Generic Conference Man

On Tuesday 20th January I was in Hull for Digital Utopias. I was originally going as a regular attendee but was invited at the last minute by Alex McLean to take part in A Yorkshire Hack, which was an informal relaxed space for hacking. I was in a hackathon with him a couple of weeks earlier at Hack the City, so jumped at the chance to do some more!

Like Hack The City there wasn’t really any agenda or goals for the day. We had access to a bunch of data to play with but I wanted to make something that related to the day itself. Upon arriving I looked for opportunities to work with the event. Could I access data about attendees? Were there any devices in the venue that I could re-appropriate? Was there a 3D printer or 3D scanner that I could use to recreate objects or attendees? I also thought about hijacking the #artsdigital hashtag but was quickly shot down by the Arts Council England Twitter account (nice work!).

Triggered by a tweet by Hannah Nicklin I was reminded of the Bullshit Bingo cards that Rosa Menkman made for Transmediale 2014. I hastily began to make my own versions, featuring many of the buzzwordss that are often spouted at tech and art conferences.


These were well received, so I knew I was on to something good! Rather than just create bingo cards – Becky Stewart already made a script for that – I talked with the other hackers to devise ways of taking it further. In collaboration with Shelly Knotts and Alex De Little, we looked at ways to retrieve and present these buzzwords. We explored using sonification of tweets, doing data visualisations, tag clouds (so 2000-and-late!) and more. Later that day, after many experiments, Generic Conference Man was born!

Generic Conference Man

Why sit through hour-long presentations about the latest innovative disruptive wearable tech when you can just watch someone spout those all-important buzzwords instead!

Generic Conference Man works by first grabbing the most recent tweets from the #artsdigital hashtag. The most common words are then extracted, with words that appear only once being discarded. Shelly Knotts accomplished this using a combination of Twurl and SuperCollider. This list is then fed into the simple lip-sync animations script by Silas S. Brown. The illustration was grabbed from Open Clip Art Library.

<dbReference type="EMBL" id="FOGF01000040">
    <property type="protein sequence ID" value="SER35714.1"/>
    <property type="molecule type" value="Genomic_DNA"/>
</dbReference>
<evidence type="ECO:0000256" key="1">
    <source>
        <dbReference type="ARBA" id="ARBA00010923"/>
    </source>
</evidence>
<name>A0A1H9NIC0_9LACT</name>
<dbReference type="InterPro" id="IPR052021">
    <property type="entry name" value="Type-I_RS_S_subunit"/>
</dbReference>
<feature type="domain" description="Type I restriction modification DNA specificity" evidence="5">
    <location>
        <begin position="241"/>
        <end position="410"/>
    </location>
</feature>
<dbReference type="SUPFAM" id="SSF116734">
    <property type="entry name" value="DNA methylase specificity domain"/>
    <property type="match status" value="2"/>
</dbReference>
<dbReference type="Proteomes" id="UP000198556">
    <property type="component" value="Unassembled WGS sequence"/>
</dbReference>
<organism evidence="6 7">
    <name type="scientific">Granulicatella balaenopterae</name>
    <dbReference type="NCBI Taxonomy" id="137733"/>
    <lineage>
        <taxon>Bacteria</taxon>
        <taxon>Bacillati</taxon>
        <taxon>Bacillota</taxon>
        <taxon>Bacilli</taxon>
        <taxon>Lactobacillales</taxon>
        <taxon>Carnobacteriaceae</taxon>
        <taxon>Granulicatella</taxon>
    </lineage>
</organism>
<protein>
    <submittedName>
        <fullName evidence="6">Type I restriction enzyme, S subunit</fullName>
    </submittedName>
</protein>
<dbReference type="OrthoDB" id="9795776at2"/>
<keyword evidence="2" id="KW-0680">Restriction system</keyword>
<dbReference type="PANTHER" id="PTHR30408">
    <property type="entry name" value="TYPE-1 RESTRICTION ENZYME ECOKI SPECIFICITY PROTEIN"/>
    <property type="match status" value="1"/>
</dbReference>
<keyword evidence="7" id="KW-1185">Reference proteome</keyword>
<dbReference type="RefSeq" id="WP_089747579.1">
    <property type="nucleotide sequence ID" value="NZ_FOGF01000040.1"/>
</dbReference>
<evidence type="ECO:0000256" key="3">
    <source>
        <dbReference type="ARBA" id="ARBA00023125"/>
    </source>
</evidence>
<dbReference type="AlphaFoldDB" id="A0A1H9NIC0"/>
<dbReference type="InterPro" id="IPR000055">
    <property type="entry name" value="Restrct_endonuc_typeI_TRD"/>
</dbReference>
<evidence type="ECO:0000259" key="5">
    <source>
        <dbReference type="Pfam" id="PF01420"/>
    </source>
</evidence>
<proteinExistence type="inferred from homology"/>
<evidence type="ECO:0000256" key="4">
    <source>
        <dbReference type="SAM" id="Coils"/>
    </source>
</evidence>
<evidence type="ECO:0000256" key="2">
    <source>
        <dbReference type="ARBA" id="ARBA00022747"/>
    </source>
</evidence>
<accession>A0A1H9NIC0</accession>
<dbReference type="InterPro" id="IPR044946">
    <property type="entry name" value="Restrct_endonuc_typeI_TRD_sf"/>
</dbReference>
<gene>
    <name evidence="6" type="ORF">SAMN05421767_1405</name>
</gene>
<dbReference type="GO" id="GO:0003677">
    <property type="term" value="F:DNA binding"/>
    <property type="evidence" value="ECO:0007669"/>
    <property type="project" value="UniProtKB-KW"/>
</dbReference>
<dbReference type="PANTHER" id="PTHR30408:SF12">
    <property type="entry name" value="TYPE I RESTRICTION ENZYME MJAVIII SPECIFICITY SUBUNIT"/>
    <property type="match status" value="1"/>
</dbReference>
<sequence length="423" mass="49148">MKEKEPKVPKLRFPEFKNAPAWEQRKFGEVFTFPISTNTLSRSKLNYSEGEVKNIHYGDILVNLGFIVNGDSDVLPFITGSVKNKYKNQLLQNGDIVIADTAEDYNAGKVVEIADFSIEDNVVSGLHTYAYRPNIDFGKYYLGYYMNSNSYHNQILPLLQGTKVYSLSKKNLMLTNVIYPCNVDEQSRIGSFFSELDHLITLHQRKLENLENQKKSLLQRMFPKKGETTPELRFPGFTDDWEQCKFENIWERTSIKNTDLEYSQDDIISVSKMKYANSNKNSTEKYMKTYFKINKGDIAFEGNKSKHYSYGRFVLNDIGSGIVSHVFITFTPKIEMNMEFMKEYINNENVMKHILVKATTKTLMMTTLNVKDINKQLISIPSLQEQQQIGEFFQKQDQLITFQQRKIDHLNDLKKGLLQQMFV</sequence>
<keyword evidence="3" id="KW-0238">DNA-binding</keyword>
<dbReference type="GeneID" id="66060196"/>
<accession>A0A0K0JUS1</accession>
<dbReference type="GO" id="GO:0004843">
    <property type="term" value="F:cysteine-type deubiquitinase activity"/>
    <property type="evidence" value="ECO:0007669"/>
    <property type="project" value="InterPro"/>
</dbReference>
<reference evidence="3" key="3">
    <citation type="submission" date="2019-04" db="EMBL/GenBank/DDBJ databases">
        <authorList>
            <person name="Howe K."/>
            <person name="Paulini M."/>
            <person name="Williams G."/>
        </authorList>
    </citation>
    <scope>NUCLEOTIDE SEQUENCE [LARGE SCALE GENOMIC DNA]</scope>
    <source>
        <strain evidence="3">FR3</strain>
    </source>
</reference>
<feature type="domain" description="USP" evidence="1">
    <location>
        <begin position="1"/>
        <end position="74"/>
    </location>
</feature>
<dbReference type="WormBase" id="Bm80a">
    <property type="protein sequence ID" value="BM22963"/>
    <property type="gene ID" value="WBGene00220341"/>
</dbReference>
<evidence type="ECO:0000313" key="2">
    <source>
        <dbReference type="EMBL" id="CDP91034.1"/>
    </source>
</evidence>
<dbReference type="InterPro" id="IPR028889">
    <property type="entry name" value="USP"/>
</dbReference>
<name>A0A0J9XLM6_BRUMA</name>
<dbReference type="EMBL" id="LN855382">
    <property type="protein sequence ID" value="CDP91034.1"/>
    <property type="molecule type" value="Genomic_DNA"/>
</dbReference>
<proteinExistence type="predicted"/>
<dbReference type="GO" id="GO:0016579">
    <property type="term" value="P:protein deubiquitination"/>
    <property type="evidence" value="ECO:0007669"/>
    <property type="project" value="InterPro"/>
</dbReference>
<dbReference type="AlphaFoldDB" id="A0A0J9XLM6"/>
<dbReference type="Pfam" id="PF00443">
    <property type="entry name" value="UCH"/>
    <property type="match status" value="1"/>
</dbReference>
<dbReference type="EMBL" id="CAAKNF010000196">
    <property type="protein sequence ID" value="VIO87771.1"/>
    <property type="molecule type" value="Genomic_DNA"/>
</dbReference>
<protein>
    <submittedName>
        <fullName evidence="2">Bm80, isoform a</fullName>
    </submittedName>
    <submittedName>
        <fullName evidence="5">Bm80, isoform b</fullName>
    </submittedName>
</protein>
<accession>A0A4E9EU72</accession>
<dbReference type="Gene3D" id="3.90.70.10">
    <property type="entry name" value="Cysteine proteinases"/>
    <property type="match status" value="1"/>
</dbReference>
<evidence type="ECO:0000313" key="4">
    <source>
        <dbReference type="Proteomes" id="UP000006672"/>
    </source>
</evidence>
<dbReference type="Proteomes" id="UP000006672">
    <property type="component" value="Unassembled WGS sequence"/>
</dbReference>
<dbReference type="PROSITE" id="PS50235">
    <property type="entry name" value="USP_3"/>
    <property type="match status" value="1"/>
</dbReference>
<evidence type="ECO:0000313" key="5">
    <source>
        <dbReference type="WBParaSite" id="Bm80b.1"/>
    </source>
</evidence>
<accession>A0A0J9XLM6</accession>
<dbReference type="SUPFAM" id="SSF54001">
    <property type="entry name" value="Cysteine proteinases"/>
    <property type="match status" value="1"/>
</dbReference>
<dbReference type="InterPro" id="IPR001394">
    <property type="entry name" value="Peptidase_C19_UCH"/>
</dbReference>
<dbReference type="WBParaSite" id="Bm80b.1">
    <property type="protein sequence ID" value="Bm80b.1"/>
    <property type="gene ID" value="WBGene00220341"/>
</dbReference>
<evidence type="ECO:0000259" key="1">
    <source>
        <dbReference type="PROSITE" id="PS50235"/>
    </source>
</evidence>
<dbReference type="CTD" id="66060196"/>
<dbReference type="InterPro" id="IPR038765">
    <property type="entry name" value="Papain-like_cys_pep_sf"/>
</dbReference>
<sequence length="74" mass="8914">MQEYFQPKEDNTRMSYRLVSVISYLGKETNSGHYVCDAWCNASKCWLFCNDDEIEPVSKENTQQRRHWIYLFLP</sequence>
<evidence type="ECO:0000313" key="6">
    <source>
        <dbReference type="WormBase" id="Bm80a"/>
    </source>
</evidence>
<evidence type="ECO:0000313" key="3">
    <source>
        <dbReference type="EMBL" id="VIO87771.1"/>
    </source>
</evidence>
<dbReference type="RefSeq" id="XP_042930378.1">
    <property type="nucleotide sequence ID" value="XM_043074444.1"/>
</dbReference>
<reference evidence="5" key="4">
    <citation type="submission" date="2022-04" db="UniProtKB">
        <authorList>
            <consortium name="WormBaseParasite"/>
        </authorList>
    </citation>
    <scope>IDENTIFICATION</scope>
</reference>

As you can tell from the above video, at the time the tweets were grabbed a session with Ruth Catlow of Furtherfield was taking place and so they were talked about a lot on Twitter. If you’re interested you can see the complete list of words here.

If this were to be developed further it would likely turn into a website that would deliver/speak the tweets live instead of on a prerendered video. URLs, usernames and other generic words would also be discarded. However, as a quick hack we made on the day I think it makes its point.

One more thing

Our thoughts going into this was to make a light-hearted critique of the way individuals, corporations and institutions talk about digital art and technological developments, but without targeting specific individuals. Of course, in order to talk about things such as wearable technology one has to actually say those words, but quite often this descends into buzzword-laden hyperbole that undermines the art form, accomplishments of the industry and the audience/viewers. Rosa Menkman had this to say about the Bullshit Bingo cards, which I think is quite relevant:

During every festival I visit, I see keywords getting overused and oversaturated. Specific words, sometimes initially undefined or in dire need for re-definition (trashure, mediatic, mcluminations, othernet, afterglow, post, etc) are used so often, and in so many contexts that they lose any kind of significance. These words become omnipresent memes within a festival-discourse bubble. But for festivals such as Transmediale, that dictate quite a bit of the discourse of the contemporary media arts, this power is under exposed and under criticized.

I spent my time at Digital Utopias hacking, so was unable to attend many of the presentations, and so perhaps many of the presentations weren’t a barrage of buzzwords. However, when we showed Generic Conference Man to attendees it seemed to resonate with them, which could be a reflection on the conference itself or their experience of previous conferences. Judging by the impressive range of speakers on the day I hope it’s the latter.